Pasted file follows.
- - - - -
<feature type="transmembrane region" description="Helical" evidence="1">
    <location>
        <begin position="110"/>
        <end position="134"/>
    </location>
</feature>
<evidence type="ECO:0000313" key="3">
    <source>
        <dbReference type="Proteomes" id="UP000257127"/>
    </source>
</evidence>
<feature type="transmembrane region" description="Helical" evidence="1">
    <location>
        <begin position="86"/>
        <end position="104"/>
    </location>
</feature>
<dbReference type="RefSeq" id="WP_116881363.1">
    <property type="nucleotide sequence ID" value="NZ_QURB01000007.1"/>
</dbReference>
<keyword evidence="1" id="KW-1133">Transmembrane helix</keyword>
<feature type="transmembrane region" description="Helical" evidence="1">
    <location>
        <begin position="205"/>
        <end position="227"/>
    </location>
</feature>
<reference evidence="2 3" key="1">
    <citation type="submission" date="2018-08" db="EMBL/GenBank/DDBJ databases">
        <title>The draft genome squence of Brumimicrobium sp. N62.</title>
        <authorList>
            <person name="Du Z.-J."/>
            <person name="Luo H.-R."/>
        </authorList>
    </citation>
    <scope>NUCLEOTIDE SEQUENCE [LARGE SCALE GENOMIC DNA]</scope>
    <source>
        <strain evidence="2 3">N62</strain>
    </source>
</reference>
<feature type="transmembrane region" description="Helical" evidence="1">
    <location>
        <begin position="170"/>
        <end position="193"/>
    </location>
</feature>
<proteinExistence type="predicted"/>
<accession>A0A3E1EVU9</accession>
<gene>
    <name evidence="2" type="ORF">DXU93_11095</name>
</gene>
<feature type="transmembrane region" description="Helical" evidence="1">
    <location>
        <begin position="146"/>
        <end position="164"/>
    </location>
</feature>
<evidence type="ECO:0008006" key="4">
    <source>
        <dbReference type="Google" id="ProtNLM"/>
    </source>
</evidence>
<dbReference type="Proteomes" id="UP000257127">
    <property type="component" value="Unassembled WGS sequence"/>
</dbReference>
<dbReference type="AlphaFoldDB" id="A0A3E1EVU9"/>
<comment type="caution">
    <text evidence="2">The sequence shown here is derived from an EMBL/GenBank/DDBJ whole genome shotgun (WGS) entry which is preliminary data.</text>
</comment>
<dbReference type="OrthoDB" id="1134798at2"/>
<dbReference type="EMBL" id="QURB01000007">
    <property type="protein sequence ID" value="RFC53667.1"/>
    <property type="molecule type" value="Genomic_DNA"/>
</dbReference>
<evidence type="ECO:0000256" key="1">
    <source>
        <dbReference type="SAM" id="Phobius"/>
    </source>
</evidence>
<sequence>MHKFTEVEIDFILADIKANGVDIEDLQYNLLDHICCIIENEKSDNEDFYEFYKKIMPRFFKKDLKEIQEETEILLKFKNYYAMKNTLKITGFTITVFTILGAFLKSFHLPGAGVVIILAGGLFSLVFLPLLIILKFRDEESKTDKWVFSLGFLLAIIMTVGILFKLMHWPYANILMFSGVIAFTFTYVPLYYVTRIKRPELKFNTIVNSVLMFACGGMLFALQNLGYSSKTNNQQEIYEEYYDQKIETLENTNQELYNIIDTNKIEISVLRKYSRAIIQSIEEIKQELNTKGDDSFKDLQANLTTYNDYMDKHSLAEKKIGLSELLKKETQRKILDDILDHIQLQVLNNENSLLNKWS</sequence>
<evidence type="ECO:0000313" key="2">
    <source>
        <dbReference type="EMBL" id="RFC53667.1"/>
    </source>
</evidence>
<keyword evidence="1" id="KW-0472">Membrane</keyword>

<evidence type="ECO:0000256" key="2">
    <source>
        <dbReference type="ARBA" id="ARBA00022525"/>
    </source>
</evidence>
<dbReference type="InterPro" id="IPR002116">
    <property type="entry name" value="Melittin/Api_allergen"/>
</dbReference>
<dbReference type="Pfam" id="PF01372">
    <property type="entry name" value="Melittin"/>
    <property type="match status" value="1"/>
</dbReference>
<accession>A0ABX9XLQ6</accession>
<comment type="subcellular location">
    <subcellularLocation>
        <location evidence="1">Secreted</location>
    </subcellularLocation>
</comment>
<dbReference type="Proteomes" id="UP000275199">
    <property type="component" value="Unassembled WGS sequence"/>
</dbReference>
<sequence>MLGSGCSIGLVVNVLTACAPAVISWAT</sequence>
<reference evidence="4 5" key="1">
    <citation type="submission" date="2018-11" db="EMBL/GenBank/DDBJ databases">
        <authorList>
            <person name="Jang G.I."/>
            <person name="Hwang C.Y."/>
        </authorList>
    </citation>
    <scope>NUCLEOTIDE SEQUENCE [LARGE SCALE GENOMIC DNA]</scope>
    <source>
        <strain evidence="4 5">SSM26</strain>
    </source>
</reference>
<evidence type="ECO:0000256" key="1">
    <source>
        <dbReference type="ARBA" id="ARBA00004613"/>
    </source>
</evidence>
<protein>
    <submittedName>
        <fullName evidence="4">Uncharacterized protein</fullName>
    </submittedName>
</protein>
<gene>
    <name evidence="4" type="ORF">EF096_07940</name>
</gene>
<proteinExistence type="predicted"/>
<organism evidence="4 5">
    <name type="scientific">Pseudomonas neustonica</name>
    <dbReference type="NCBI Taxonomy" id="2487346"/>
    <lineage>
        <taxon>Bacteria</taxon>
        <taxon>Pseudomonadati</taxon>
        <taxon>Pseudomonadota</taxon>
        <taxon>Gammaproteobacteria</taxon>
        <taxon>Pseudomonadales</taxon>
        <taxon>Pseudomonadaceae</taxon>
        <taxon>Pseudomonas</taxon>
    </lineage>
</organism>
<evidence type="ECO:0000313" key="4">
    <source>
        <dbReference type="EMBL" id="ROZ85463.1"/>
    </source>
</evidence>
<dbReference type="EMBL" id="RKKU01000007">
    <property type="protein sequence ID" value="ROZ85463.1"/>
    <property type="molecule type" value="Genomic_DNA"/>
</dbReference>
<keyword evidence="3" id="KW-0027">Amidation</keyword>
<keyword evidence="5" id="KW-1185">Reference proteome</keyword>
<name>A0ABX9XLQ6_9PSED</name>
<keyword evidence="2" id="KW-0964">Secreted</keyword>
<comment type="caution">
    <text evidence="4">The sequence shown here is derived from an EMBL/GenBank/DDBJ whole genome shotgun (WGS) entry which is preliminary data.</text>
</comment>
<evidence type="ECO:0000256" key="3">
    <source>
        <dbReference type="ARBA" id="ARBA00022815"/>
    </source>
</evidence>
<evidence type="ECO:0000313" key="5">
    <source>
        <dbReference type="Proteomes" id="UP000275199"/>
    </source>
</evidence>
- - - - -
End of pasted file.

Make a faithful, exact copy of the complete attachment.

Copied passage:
<feature type="transmembrane region" description="Helical" evidence="1">
    <location>
        <begin position="110"/>
        <end position="134"/>
    </location>
</feature>
<evidence type="ECO:0000313" key="3">
    <source>
        <dbReference type="Proteomes" id="UP000257127"/>
    </source>
</evidence>
<feature type="transmembrane region" description="Helical" evidence="1">
    <location>
        <begin position="86"/>
        <end position="104"/>
    </location>
</feature>
<dbReference type="RefSeq" id="WP_116881363.1">
    <property type="nucleotide sequence ID" value="NZ_QURB01000007.1"/>
</dbReference>
<keyword evidence="1" id="KW-1133">Transmembrane helix</keyword>
<feature type="transmembrane region" description="Helical" evidence="1">
    <location>
        <begin position="205"/>
        <end position="227"/>
    </location>
</feature>
<reference evidence="2 3" key="1">
    <citation type="submission" date="2018-08" db="EMBL/GenBank/DDBJ databases">
        <title>The draft genome squence of Brumimicrobium sp. N62.</title>
        <authorList>
            <person name="Du Z.-J."/>
            <person name="Luo H.-R."/>
        </authorList>
    </citation>
    <scope>NUCLEOTIDE SEQUENCE [LARGE SCALE GENOMIC DNA]</scope>
    <source>
        <strain evidence="2 3">N62</strain>
    </source>
</reference>
<feature type="transmembrane region" description="Helical" evidence="1">
    <location>
        <begin position="170"/>
        <end position="193"/>
    </location>
</feature>
<proteinExistence type="predicted"/>
<accession>A0A3E1EVU9</accession>
<gene>
    <name evidence="2" type="ORF">DXU93_11095</name>
</gene>
<feature type="transmembrane region" description="Helical" evidence="1">
    <location>
        <begin position="146"/>
        <end position="164"/>
    </location>
</feature>
<evidence type="ECO:0008006" key="4">
    <source>
        <dbReference type="Google" id="ProtNLM"/>
    </source>
</evidence>
<dbReference type="Proteomes" id="UP000257127">
    <property type="component" value="Unassembled WGS sequence"/>
</dbReference>
<dbReference type="AlphaFoldDB" id="A0A3E1EVU9"/>
<comment type="caution">
    <text evidence="2">The sequence shown here is derived from an EMBL/GenBank/DDBJ whole genome shotgun (WGS) entry which is preliminary data.</text>
</comment>
<dbReference type="OrthoDB" id="1134798at2"/>
<dbReference type="EMBL" id="QURB01000007">
    <property type="protein sequence ID" value="RFC53667.1"/>
    <property type="molecule type" value="Genomic_DNA"/>
</dbReference>
<evidence type="ECO:0000256" key="1">
    <source>
        <dbReference type="SAM" id="Phobius"/>
    </source>
</evidence>
<sequence>MHKFTEVEIDFILADIKANGVDIEDLQYNLLDHICCIIENEKSDNEDFYEFYKKIMPRFFKKDLKEIQEETEILLKFKNYYAMKNTLKITGFTITVFTILGAFLKSFHLPGAGVVIILAGGLFSLVFLPLLIILKFRDEESKTDKWVFSLGFLLAIIMTVGILFKLMHWPYANILMFSGVIAFTFTYVPLYYVTRIKRPELKFNTIVNSVLMFACGGMLFALQNLGYSSKTNNQQEIYEEYYDQKIETLENTNQELYNIIDTNKIEISVLRKYSRAIIQSIEEIKQELNTKGDDSFKDLQANLTTYNDYMDKHSLAEKKIGLSELLKKETQRKILDDILDHIQLQVLNNENSLLNKWS</sequence>
<evidence type="ECO:0000313" key="2">
    <source>
        <dbReference type="EMBL" id="RFC53667.1"/>
    </source>
</evidence>
<keyword evidence="1" id="KW-0472">Membrane</keyword>

<evidence type="ECO:0000256" key="2">
    <source>
        <dbReference type="ARBA" id="ARBA00022525"/>
    </source>
</evidence>
<dbReference type="InterPro" id="IPR002116">
    <property type="entry name" value="Melittin/Api_allergen"/>
</dbReference>
<dbReference type="Pfam" id="PF01372">
    <property type="entry name" value="Melittin"/>
    <property type="match status" value="1"/>
</dbReference>
<accession>A0ABX9XLQ6</accession>
<comment type="subcellular location">
    <subcellularLocation>
        <location evidence="1">Secreted</location>
    </subcellularLocation>
</comment>
<dbReference type="Proteomes" id="UP000275199">
    <property type="component" value="Unassembled WGS sequence"/>
</dbReference>
<sequence>MLGSGCSIGLVVNVLTACAPAVISWAT</sequence>
<reference evidence="4 5" key="1">
    <citation type="submission" date="2018-11" db="EMBL/GenBank/DDBJ databases">
        <authorList>
            <person name="Jang G.I."/>
            <person name="Hwang C.Y."/>
        </authorList>
    </citation>
    <scope>NUCLEOTIDE SEQUENCE [LARGE SCALE GENOMIC DNA]</scope>
    <source>
        <strain evidence="4 5">SSM26</strain>
    </source>
</reference>
<evidence type="ECO:0000256" key="1">
    <source>
        <dbReference type="ARBA" id="ARBA00004613"/>
    </source>
</evidence>
<protein>
    <submittedName>
        <fullName evidence="4">Uncharacterized protein</fullName>
    </submittedName>
</protein>
<gene>
    <name evidence="4" type="ORF">EF096_07940</name>
</gene>
<proteinExistence type="predicted"/>
<organism evidence="4 5">
    <name type="scientific">Pseudomonas neustonica</name>
    <dbReference type="NCBI Taxonomy" id="2487346"/>
    <lineage>
        <taxon>Bacteria</taxon>
        <taxon>Pseudomonadati</taxon>
        <taxon>Pseudomonadota</taxon>
        <taxon>Gammaproteobacteria</taxon>
        <taxon>Pseudomonadales</taxon>
        <taxon>Pseudomonadaceae</taxon>
        <taxon>Pseudomonas</taxon>
    </lineage>
</organism>
<evidence type="ECO:0000313" key="4">
    <source>
        <dbReference type="EMBL" id="ROZ85463.1"/>
    </source>
</evidence>
<dbReference type="EMBL" id="RKKU01000007">
    <property type="protein sequence ID" value="ROZ85463.1"/>
    <property type="molecule type" value="Genomic_DNA"/>
</dbReference>
<keyword evidence="3" id="KW-0027">Amidation</keyword>
<keyword evidence="5" id="KW-1185">Reference proteome</keyword>
<name>A0ABX9XLQ6_9PSED</name>
<keyword evidence="2" id="KW-0964">Secreted</keyword>
<comment type="caution">
    <text evidence="4">The sequence shown here is derived from an EMBL/GenBank/DDBJ whole genome shotgun (WGS) entry which is preliminary data.</text>
</comment>
<evidence type="ECO:0000256" key="3">
    <source>
        <dbReference type="ARBA" id="ARBA00022815"/>
    </source>
</evidence>
<evidence type="ECO:0000313" key="5">
    <source>
        <dbReference type="Proteomes" id="UP000275199"/>
    </source>
</evidence>